“I told him my job as the leader is to do everything I can to win that race.”
These are the words of Denny Hamlin, spoken just after his tussle with teammate Kyle Busch in the All-Star Race last month. Less than a week later, Hamlin reiterated that not only was he the leader of his No. 11 team, but that he also felt the necessity to step up and assume that role as the senior driver at Joe Gibbs Racing.
Now in his fifth full Sprint Cup season, Hamlin seems to soak up the role and certainly has matured from the days when he used to throw his crew under the bus on national television. It’s a great thing to utter those words the second he emerges from the car; but what’s even better is he’s also the same type of man inside it.
Fans have heard for years the dynamic of a race team explained to them. The driver essentially is the star quarterback, while the crew chief is the head coach and the pit crew is the offensive line. This analogy makes sense, since the team’s finish lies mostly on the decisions the driver makes on the track.
The choices the crew chief makes in the pits, on the car and at the shop also highly influence the performance of the race team as a whole, but he can’t drive the car or change tires, making him the “motivator” responsible for getting the best out of everyone once the green flag drops. Finally, the pit crew plays as one unit to preserve the racecar’s track position.
In football, the quarterback position is not taken lightly. Players that cannot handle the pressure of both being the center of every play and rallying their teammates rarely, if ever, have staying power in the NFL (see: JaMarcus Russell). However, the “drivers as quarterbacks” analogy may be seriously flawed in stock car racing.
NASCAR is unique among sports in that fans can hear almost all the talk between members of race teams during the race. With access to scanners and Sprint FanView at racetracks and programs like TrackPass Scanner on computers, as well as the mobile NASCAR option on Sprint phones, diehard race fans can tap into unfiltered insider communications. In doing so, the public gets the opportunity to hear what the public relations armada does not want the masses to hear: adversity.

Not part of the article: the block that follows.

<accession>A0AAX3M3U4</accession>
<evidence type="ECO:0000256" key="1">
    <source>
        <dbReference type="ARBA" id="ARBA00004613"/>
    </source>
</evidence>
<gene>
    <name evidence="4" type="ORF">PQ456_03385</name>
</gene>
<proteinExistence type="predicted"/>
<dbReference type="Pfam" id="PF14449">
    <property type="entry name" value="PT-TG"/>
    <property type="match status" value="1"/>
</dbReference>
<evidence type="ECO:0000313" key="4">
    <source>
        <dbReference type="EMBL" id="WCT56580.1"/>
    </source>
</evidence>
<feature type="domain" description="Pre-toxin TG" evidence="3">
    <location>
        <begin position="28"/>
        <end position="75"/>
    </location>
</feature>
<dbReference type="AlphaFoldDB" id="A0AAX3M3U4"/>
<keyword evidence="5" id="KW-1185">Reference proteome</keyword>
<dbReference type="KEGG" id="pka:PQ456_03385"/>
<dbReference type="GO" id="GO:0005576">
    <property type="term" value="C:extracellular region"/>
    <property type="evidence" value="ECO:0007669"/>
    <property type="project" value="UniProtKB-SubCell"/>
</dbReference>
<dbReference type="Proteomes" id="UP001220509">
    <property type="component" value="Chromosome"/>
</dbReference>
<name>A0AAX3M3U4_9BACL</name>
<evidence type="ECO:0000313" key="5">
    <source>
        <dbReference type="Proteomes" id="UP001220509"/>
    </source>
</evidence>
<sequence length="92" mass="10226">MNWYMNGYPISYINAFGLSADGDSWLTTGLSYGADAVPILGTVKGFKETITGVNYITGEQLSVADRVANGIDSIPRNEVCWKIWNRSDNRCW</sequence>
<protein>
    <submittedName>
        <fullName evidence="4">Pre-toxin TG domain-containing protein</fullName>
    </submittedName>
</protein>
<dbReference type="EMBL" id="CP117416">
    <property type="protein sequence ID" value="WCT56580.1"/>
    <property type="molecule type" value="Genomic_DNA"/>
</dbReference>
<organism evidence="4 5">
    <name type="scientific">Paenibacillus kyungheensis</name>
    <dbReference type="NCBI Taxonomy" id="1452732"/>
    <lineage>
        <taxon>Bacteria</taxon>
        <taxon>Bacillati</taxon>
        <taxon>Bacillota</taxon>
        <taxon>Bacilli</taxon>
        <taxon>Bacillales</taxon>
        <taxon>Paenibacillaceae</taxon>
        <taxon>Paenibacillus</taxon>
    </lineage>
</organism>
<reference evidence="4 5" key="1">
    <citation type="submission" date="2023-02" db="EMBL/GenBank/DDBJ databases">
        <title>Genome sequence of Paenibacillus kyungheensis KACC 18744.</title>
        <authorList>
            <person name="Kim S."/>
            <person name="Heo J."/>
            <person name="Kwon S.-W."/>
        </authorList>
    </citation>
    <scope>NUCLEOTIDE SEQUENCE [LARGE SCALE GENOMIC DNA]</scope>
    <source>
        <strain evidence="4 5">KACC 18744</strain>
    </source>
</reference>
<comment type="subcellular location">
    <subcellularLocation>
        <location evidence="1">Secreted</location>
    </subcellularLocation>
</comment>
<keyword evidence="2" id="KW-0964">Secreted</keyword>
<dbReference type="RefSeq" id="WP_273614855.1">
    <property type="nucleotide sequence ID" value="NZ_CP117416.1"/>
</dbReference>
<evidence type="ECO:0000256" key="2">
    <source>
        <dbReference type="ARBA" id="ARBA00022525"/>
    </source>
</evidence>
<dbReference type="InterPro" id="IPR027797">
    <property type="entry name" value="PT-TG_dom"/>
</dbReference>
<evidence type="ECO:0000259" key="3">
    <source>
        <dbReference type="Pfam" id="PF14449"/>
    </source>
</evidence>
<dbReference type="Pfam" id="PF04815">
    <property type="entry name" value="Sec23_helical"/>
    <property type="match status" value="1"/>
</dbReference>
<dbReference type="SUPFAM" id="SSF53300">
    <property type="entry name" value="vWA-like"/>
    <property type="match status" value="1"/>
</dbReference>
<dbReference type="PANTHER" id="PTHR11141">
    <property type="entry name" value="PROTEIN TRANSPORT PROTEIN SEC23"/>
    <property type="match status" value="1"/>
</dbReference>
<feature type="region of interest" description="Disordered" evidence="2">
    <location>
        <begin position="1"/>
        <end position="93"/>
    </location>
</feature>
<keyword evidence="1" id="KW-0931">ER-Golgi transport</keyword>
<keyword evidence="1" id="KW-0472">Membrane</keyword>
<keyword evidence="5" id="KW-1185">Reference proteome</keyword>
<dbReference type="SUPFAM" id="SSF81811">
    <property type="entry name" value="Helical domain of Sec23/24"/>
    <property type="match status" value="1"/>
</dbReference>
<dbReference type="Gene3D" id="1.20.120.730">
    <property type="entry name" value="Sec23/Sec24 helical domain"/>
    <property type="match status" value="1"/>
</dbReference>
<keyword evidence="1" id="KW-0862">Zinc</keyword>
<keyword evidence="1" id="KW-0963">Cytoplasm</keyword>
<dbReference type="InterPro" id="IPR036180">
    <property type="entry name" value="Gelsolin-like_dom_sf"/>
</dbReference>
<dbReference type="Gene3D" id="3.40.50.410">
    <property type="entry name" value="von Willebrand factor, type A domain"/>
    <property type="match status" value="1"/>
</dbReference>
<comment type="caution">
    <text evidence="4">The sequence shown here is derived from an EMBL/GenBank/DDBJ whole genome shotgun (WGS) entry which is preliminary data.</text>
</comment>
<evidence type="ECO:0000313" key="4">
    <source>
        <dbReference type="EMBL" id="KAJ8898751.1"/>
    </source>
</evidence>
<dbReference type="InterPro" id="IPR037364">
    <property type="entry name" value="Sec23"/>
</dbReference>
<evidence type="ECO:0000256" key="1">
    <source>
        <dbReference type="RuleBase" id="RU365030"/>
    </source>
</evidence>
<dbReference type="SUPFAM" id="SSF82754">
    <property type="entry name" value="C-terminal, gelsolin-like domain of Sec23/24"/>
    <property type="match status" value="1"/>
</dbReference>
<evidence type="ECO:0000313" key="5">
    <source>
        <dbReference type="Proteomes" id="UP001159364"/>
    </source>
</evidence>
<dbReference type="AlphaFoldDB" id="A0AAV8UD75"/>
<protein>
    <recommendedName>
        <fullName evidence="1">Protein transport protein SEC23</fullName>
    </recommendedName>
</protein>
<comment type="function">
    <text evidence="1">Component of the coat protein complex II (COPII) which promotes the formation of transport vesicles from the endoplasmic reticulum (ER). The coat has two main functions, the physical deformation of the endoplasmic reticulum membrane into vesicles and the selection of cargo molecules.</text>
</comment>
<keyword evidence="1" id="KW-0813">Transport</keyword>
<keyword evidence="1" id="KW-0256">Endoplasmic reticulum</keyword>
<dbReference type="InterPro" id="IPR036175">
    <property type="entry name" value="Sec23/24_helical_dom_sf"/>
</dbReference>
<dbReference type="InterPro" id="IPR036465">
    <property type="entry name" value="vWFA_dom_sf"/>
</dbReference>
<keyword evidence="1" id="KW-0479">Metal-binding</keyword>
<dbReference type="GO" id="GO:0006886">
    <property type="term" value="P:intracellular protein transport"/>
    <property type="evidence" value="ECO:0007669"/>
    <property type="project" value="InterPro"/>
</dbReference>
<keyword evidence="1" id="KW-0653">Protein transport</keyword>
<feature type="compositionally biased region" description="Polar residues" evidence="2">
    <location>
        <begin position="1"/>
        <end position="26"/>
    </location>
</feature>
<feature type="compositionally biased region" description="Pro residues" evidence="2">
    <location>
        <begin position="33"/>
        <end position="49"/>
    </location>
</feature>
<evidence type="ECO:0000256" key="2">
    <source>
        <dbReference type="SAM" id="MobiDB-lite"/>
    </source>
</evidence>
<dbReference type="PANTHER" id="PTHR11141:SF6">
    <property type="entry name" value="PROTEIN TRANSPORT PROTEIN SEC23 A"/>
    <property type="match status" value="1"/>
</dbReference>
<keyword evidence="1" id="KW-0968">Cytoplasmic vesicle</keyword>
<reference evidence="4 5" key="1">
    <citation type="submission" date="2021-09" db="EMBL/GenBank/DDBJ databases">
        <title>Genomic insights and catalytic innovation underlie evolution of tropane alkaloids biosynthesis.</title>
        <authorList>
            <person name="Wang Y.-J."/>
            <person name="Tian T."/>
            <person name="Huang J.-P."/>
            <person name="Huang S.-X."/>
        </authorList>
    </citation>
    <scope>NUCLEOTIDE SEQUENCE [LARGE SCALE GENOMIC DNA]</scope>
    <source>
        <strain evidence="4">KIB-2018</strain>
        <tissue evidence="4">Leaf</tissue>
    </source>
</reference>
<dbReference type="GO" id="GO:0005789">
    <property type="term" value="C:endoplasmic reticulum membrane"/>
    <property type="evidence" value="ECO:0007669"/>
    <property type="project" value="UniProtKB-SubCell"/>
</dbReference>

If drivers are supposed to be the leaders of race teams, as Hamlin believes he is with the No. 11 FedEx crew, then their communications with the crew that supports them needs to change. At least once in almost every telecast, a transmission is aired of a driver going off on the pit crew or crew chief because of a bad stop or adjustment.
Just last week, such audio could be heard on the No. 2 Miller Lite team channel, showing a dark side of one of this year’s title contenders. Driver Kurt Busch had to make a green-flag pit stop just after a restart, because the cap was left off the valve stem on one of his newly attached tires. This sent the 2004 champ on a tirade comparable of an actress walking into a green room, then laying into her manager for stocking Coke Classic instead of Diet Coke.
Of course, that’s only the latest such incident for Busch, who already has chided elder head wrench Steve Addington (in his first year as Busch’s crew chief) many times before. After Addington made the wrong strategy late in a race that cost Busch a win earlier in the season, he yelled at him as if the man was a misbehaving child. Busch also infamously batted around former crew chief Pat Tryson at Martinsville in late 2008, even catching heat from owner Roger Penske in the process.
Struggling with the handling of his racecar, Busch repeatedly asked if he could park their laps down, wrecked Dodge for the day. And as much of a Penske and Miller Lite team advocate as Busch is in front of the cameras, his satisfied solidarity seems contrived. How can a driver supposedly so in love and in tune with crew chief Pat Tryson (as he said they were to the press after their win at Atlanta Motor Speedway in March 2009) have meltdowns with the same person, then eventually chase them to another team?